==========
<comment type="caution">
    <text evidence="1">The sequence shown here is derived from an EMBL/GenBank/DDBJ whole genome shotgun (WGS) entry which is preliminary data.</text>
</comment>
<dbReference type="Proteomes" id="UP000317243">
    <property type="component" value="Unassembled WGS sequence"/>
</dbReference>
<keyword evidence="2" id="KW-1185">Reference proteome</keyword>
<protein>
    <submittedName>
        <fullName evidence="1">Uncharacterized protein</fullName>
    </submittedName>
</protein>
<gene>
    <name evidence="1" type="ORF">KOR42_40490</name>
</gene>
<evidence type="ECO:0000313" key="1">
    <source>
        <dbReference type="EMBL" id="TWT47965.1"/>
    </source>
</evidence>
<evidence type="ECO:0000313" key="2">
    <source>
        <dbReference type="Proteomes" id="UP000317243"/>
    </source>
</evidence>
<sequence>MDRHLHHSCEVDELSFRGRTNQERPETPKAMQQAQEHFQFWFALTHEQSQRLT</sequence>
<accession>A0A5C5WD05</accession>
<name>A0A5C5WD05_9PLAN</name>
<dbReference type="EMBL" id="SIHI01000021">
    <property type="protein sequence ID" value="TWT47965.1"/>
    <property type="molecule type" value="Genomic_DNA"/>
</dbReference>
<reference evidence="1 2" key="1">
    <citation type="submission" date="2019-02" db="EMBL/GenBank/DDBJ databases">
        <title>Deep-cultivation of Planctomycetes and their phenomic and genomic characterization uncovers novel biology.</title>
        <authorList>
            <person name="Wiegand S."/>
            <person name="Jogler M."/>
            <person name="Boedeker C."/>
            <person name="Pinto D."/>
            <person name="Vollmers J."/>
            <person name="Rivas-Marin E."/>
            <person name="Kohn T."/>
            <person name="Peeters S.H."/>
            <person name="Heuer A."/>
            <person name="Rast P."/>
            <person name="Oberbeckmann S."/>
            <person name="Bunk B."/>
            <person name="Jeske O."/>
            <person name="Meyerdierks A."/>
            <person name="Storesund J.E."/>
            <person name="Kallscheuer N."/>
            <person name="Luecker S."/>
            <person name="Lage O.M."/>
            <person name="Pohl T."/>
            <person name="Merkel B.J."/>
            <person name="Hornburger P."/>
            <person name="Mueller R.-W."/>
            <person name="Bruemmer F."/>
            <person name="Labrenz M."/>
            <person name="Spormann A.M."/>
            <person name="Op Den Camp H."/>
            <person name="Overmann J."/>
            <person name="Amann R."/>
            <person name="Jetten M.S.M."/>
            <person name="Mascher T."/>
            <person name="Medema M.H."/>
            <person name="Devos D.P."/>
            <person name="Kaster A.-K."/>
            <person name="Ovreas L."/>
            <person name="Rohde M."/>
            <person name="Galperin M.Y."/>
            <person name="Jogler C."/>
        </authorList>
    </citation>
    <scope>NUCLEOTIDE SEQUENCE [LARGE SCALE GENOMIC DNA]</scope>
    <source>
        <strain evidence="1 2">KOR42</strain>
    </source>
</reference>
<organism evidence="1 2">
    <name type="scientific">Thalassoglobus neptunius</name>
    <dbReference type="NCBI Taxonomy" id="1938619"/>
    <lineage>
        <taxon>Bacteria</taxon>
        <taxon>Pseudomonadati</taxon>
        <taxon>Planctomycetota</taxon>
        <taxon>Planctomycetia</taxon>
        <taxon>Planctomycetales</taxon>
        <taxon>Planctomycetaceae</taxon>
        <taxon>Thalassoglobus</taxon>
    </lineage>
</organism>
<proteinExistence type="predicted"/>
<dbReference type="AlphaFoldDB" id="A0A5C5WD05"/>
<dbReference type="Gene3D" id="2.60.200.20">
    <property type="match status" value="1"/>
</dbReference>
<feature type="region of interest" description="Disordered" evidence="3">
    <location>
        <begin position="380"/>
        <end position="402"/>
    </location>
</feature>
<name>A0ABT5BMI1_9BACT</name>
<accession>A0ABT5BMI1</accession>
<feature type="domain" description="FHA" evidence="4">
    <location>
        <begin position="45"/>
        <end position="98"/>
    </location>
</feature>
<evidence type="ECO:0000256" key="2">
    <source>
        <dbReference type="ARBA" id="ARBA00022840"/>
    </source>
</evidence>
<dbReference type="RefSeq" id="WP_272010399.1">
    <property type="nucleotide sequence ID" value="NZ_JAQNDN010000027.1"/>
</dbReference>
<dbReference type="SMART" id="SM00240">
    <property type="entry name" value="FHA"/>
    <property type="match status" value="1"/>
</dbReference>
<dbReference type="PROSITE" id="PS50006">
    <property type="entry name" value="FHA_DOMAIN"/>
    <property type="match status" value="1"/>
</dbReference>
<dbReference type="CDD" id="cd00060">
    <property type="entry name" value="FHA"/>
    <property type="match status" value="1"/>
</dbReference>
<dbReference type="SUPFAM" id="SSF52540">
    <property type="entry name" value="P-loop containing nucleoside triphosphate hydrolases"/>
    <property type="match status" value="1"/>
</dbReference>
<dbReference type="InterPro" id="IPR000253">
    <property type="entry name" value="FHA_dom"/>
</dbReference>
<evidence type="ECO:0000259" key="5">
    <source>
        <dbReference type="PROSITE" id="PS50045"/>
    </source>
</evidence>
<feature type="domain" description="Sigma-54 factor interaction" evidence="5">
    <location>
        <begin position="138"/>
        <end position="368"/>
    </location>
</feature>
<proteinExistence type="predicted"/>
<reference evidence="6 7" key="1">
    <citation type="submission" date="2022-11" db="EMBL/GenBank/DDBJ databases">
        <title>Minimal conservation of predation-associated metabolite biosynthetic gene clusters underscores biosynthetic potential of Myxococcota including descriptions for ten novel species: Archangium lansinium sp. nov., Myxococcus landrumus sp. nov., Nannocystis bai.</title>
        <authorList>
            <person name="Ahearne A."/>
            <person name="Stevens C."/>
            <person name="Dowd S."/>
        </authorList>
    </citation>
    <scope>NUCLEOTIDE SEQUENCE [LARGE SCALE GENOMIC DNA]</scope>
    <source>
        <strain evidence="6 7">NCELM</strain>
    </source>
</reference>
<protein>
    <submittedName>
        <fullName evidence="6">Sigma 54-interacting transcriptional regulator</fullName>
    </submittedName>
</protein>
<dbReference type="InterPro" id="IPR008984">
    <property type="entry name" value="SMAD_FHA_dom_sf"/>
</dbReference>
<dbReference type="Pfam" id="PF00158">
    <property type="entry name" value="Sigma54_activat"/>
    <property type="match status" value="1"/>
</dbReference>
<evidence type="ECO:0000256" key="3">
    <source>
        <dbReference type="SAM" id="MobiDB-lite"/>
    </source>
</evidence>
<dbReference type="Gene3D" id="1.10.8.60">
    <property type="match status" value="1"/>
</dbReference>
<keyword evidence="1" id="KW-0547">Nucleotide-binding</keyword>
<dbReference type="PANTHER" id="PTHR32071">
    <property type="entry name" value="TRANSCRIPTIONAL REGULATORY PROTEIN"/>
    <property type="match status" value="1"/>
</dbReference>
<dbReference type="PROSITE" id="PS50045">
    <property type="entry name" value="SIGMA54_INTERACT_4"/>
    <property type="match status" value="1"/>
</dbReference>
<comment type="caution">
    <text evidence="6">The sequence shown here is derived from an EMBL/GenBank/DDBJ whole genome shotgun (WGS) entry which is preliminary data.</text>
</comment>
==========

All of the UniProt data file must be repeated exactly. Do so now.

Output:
<comment type="caution">
    <text evidence="1">The sequence shown here is derived from an EMBL/GenBank/DDBJ whole genome shotgun (WGS) entry which is preliminary data.</text>
</comment>
<dbReference type="Proteomes" id="UP000317243">
    <property type="component" value="Unassembled WGS sequence"/>
</dbReference>
<keyword evidence="2" id="KW-1185">Reference proteome</keyword>
<protein>
    <submittedName>
        <fullName evidence="1">Uncharacterized protein</fullName>
    </submittedName>
</protein>
<gene>
    <name evidence="1" type="ORF">KOR42_40490</name>
</gene>
<evidence type="ECO:0000313" key="1">
    <source>
        <dbReference type="EMBL" id="TWT47965.1"/>
    </source>
</evidence>
<evidence type="ECO:0000313" key="2">
    <source>
        <dbReference type="Proteomes" id="UP000317243"/>
    </source>
</evidence>
<sequence>MDRHLHHSCEVDELSFRGRTNQERPETPKAMQQAQEHFQFWFALTHEQSQRLT</sequence>
<accession>A0A5C5WD05</accession>
<name>A0A5C5WD05_9PLAN</name>
<dbReference type="EMBL" id="SIHI01000021">
    <property type="protein sequence ID" value="TWT47965.1"/>
    <property type="molecule type" value="Genomic_DNA"/>
</dbReference>
<reference evidence="1 2" key="1">
    <citation type="submission" date="2019-02" db="EMBL/GenBank/DDBJ databases">
        <title>Deep-cultivation of Planctomycetes and their phenomic and genomic characterization uncovers novel biology.</title>
        <authorList>
            <person name="Wiegand S."/>
            <person name="Jogler M."/>
            <person name="Boedeker C."/>
            <person name="Pinto D."/>
            <person name="Vollmers J."/>
            <person name="Rivas-Marin E."/>
            <person name="Kohn T."/>
            <person name="Peeters S.H."/>
            <person name="Heuer A."/>
            <person name="Rast P."/>
            <person name="Oberbeckmann S."/>
            <person name="Bunk B."/>
            <person name="Jeske O."/>
            <person name="Meyerdierks A."/>
            <person name="Storesund J.E."/>
            <person name="Kallscheuer N."/>
            <person name="Luecker S."/>
            <person name="Lage O.M."/>
            <person name="Pohl T."/>
            <person name="Merkel B.J."/>
            <person name="Hornburger P."/>
            <person name="Mueller R.-W."/>
            <person name="Bruemmer F."/>
            <person name="Labrenz M."/>
            <person name="Spormann A.M."/>
            <person name="Op Den Camp H."/>
            <person name="Overmann J."/>
            <person name="Amann R."/>
            <person name="Jetten M.S.M."/>
            <person name="Mascher T."/>
            <person name="Medema M.H."/>
            <person name="Devos D.P."/>
            <person name="Kaster A.-K."/>
            <person name="Ovreas L."/>
            <person name="Rohde M."/>
            <person name="Galperin M.Y."/>
            <person name="Jogler C."/>
        </authorList>
    </citation>
    <scope>NUCLEOTIDE SEQUENCE [LARGE SCALE GENOMIC DNA]</scope>
    <source>
        <strain evidence="1 2">KOR42</strain>
    </source>
</reference>
<organism evidence="1 2">
    <name type="scientific">Thalassoglobus neptunius</name>
    <dbReference type="NCBI Taxonomy" id="1938619"/>
    <lineage>
        <taxon>Bacteria</taxon>
        <taxon>Pseudomonadati</taxon>
        <taxon>Planctomycetota</taxon>
        <taxon>Planctomycetia</taxon>
        <taxon>Planctomycetales</taxon>
        <taxon>Planctomycetaceae</taxon>
        <taxon>Thalassoglobus</taxon>
    </lineage>
</organism>
<proteinExistence type="predicted"/>
<dbReference type="AlphaFoldDB" id="A0A5C5WD05"/>
<dbReference type="Gene3D" id="2.60.200.20">
    <property type="match status" value="1"/>
</dbReference>
<feature type="region of interest" description="Disordered" evidence="3">
    <location>
        <begin position="380"/>
        <end position="402"/>
    </location>
</feature>
<name>A0ABT5BMI1_9BACT</name>
<accession>A0ABT5BMI1</accession>
<feature type="domain" description="FHA" evidence="4">
    <location>
        <begin position="45"/>
        <end position="98"/>
    </location>
</feature>
<evidence type="ECO:0000256" key="2">
    <source>
        <dbReference type="ARBA" id="ARBA00022840"/>
    </source>
</evidence>
<dbReference type="RefSeq" id="WP_272010399.1">
    <property type="nucleotide sequence ID" value="NZ_JAQNDN010000027.1"/>
</dbReference>
<dbReference type="SMART" id="SM00240">
    <property type="entry name" value="FHA"/>
    <property type="match status" value="1"/>
</dbReference>
<dbReference type="PROSITE" id="PS50006">
    <property type="entry name" value="FHA_DOMAIN"/>
    <property type="match status" value="1"/>
</dbReference>
<dbReference type="CDD" id="cd00060">
    <property type="entry name" value="FHA"/>
    <property type="match status" value="1"/>
</dbReference>
<dbReference type="SUPFAM" id="SSF52540">
    <property type="entry name" value="P-loop containing nucleoside triphosphate hydrolases"/>
    <property type="match status" value="1"/>
</dbReference>
<dbReference type="InterPro" id="IPR000253">
    <property type="entry name" value="FHA_dom"/>
</dbReference>
<evidence type="ECO:0000259" key="5">
    <source>
        <dbReference type="PROSITE" id="PS50045"/>
    </source>
</evidence>
<feature type="domain" description="Sigma-54 factor interaction" evidence="5">
    <location>
        <begin position="138"/>
        <end position="368"/>
    </location>
</feature>
<proteinExistence type="predicted"/>
<reference evidence="6 7" key="1">
    <citation type="submission" date="2022-11" db="EMBL/GenBank/DDBJ databases">
        <title>Minimal conservation of predation-associated metabolite biosynthetic gene clusters underscores biosynthetic potential of Myxococcota including descriptions for ten novel species: Archangium lansinium sp. nov., Myxococcus landrumus sp. nov., Nannocystis bai.</title>
        <authorList>
            <person name="Ahearne A."/>
            <person name="Stevens C."/>
            <person name="Dowd S."/>
        </authorList>
    </citation>
    <scope>NUCLEOTIDE SEQUENCE [LARGE SCALE GENOMIC DNA]</scope>
    <source>
        <strain evidence="6 7">NCELM</strain>
    </source>
</reference>
<protein>
    <submittedName>
        <fullName evidence="6">Sigma 54-interacting transcriptional regulator</fullName>
    </submittedName>
</protein>
<dbReference type="InterPro" id="IPR008984">
    <property type="entry name" value="SMAD_FHA_dom_sf"/>
</dbReference>
<dbReference type="Pfam" id="PF00158">
    <property type="entry name" value="Sigma54_activat"/>
    <property type="match status" value="1"/>
</dbReference>
<evidence type="ECO:0000256" key="3">
    <source>
        <dbReference type="SAM" id="MobiDB-lite"/>
    </source>
</evidence>
<dbReference type="Gene3D" id="1.10.8.60">
    <property type="match status" value="1"/>
</dbReference>
<keyword evidence="1" id="KW-0547">Nucleotide-binding</keyword>
<dbReference type="PANTHER" id="PTHR32071">
    <property type="entry name" value="TRANSCRIPTIONAL REGULATORY PROTEIN"/>
    <property type="match status" value="1"/>
</dbReference>
<dbReference type="PROSITE" id="PS50045">
    <property type="entry name" value="SIGMA54_INTERACT_4"/>
    <property type="match status" value="1"/>
</dbReference>
<comment type="caution">
    <text evidence="6">The sequence shown here is derived from an EMBL/GenBank/DDBJ whole genome shotgun (WGS) entry which is preliminary data.</text>
</comment>